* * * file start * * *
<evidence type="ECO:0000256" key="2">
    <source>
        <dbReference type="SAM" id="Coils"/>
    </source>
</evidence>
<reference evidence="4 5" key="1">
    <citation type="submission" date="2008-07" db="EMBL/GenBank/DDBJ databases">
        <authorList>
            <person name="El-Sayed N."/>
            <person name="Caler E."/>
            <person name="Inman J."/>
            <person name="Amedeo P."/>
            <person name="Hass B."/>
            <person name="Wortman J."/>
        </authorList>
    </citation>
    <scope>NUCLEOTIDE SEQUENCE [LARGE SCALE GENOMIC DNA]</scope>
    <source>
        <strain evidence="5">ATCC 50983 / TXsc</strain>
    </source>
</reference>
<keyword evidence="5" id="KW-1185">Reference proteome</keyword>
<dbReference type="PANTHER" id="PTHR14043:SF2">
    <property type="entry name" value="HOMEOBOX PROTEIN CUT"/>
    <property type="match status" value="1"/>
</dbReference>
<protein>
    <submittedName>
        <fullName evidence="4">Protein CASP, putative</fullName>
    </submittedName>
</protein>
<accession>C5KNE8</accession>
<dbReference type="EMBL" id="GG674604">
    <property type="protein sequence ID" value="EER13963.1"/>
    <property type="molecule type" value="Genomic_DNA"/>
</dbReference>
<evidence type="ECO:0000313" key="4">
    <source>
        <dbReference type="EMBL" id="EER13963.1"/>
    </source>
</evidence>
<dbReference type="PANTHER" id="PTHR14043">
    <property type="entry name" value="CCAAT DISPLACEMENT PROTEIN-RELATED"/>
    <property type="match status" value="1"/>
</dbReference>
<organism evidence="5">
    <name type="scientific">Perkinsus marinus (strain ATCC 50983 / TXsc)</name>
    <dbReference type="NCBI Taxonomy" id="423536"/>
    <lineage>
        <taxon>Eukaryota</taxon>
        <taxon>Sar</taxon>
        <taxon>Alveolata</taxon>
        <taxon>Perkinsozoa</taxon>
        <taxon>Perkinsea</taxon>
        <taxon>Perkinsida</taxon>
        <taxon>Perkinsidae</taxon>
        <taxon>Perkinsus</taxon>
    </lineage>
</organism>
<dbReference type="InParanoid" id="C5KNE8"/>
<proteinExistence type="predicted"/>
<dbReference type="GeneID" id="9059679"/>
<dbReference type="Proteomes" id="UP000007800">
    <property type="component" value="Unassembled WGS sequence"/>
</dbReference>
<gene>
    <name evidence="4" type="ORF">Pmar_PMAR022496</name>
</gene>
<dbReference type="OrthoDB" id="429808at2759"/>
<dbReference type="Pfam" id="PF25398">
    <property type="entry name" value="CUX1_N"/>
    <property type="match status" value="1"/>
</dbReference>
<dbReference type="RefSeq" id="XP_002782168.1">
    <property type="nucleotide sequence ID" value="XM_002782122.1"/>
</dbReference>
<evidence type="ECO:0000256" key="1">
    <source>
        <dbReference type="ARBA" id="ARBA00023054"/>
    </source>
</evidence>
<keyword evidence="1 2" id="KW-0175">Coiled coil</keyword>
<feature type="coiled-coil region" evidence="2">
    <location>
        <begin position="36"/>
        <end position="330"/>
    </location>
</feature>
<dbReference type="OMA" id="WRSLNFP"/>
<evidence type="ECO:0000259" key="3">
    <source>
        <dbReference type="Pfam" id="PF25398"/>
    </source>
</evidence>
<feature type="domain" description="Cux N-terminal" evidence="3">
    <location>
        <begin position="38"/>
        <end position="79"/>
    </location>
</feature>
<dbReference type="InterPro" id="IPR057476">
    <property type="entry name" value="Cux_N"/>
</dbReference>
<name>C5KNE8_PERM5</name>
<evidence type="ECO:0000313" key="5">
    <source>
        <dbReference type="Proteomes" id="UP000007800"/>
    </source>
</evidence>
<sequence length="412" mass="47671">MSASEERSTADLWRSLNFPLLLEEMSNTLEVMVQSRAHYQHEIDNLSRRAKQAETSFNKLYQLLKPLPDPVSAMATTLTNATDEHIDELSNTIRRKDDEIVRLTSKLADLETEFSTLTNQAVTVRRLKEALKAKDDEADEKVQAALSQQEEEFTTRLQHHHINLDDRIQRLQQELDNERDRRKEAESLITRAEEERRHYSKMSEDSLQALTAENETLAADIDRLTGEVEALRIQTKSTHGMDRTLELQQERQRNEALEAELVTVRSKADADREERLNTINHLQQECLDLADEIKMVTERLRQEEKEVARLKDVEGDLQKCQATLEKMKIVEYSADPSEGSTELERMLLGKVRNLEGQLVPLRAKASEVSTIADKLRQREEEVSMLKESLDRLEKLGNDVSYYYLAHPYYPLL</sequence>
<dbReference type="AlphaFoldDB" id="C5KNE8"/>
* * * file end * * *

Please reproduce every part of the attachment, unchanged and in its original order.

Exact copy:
<evidence type="ECO:0000256" key="2">
    <source>
        <dbReference type="SAM" id="Coils"/>
    </source>
</evidence>
<reference evidence="4 5" key="1">
    <citation type="submission" date="2008-07" db="EMBL/GenBank/DDBJ databases">
        <authorList>
            <person name="El-Sayed N."/>
            <person name="Caler E."/>
            <person name="Inman J."/>
            <person name="Amedeo P."/>
            <person name="Hass B."/>
            <person name="Wortman J."/>
        </authorList>
    </citation>
    <scope>NUCLEOTIDE SEQUENCE [LARGE SCALE GENOMIC DNA]</scope>
    <source>
        <strain evidence="5">ATCC 50983 / TXsc</strain>
    </source>
</reference>
<keyword evidence="5" id="KW-1185">Reference proteome</keyword>
<dbReference type="PANTHER" id="PTHR14043:SF2">
    <property type="entry name" value="HOMEOBOX PROTEIN CUT"/>
    <property type="match status" value="1"/>
</dbReference>
<protein>
    <submittedName>
        <fullName evidence="4">Protein CASP, putative</fullName>
    </submittedName>
</protein>
<accession>C5KNE8</accession>
<dbReference type="EMBL" id="GG674604">
    <property type="protein sequence ID" value="EER13963.1"/>
    <property type="molecule type" value="Genomic_DNA"/>
</dbReference>
<evidence type="ECO:0000313" key="4">
    <source>
        <dbReference type="EMBL" id="EER13963.1"/>
    </source>
</evidence>
<dbReference type="PANTHER" id="PTHR14043">
    <property type="entry name" value="CCAAT DISPLACEMENT PROTEIN-RELATED"/>
    <property type="match status" value="1"/>
</dbReference>
<organism evidence="5">
    <name type="scientific">Perkinsus marinus (strain ATCC 50983 / TXsc)</name>
    <dbReference type="NCBI Taxonomy" id="423536"/>
    <lineage>
        <taxon>Eukaryota</taxon>
        <taxon>Sar</taxon>
        <taxon>Alveolata</taxon>
        <taxon>Perkinsozoa</taxon>
        <taxon>Perkinsea</taxon>
        <taxon>Perkinsida</taxon>
        <taxon>Perkinsidae</taxon>
        <taxon>Perkinsus</taxon>
    </lineage>
</organism>
<dbReference type="InParanoid" id="C5KNE8"/>
<proteinExistence type="predicted"/>
<dbReference type="GeneID" id="9059679"/>
<dbReference type="Proteomes" id="UP000007800">
    <property type="component" value="Unassembled WGS sequence"/>
</dbReference>
<gene>
    <name evidence="4" type="ORF">Pmar_PMAR022496</name>
</gene>
<dbReference type="OrthoDB" id="429808at2759"/>
<dbReference type="Pfam" id="PF25398">
    <property type="entry name" value="CUX1_N"/>
    <property type="match status" value="1"/>
</dbReference>
<dbReference type="RefSeq" id="XP_002782168.1">
    <property type="nucleotide sequence ID" value="XM_002782122.1"/>
</dbReference>
<evidence type="ECO:0000256" key="1">
    <source>
        <dbReference type="ARBA" id="ARBA00023054"/>
    </source>
</evidence>
<keyword evidence="1 2" id="KW-0175">Coiled coil</keyword>
<feature type="coiled-coil region" evidence="2">
    <location>
        <begin position="36"/>
        <end position="330"/>
    </location>
</feature>
<dbReference type="OMA" id="WRSLNFP"/>
<evidence type="ECO:0000259" key="3">
    <source>
        <dbReference type="Pfam" id="PF25398"/>
    </source>
</evidence>
<feature type="domain" description="Cux N-terminal" evidence="3">
    <location>
        <begin position="38"/>
        <end position="79"/>
    </location>
</feature>
<dbReference type="InterPro" id="IPR057476">
    <property type="entry name" value="Cux_N"/>
</dbReference>
<name>C5KNE8_PERM5</name>
<evidence type="ECO:0000313" key="5">
    <source>
        <dbReference type="Proteomes" id="UP000007800"/>
    </source>
</evidence>
<sequence length="412" mass="47671">MSASEERSTADLWRSLNFPLLLEEMSNTLEVMVQSRAHYQHEIDNLSRRAKQAETSFNKLYQLLKPLPDPVSAMATTLTNATDEHIDELSNTIRRKDDEIVRLTSKLADLETEFSTLTNQAVTVRRLKEALKAKDDEADEKVQAALSQQEEEFTTRLQHHHINLDDRIQRLQQELDNERDRRKEAESLITRAEEERRHYSKMSEDSLQALTAENETLAADIDRLTGEVEALRIQTKSTHGMDRTLELQQERQRNEALEAELVTVRSKADADREERLNTINHLQQECLDLADEIKMVTERLRQEEKEVARLKDVEGDLQKCQATLEKMKIVEYSADPSEGSTELERMLLGKVRNLEGQLVPLRAKASEVSTIADKLRQREEEVSMLKESLDRLEKLGNDVSYYYLAHPYYPLL</sequence>
<dbReference type="AlphaFoldDB" id="C5KNE8"/>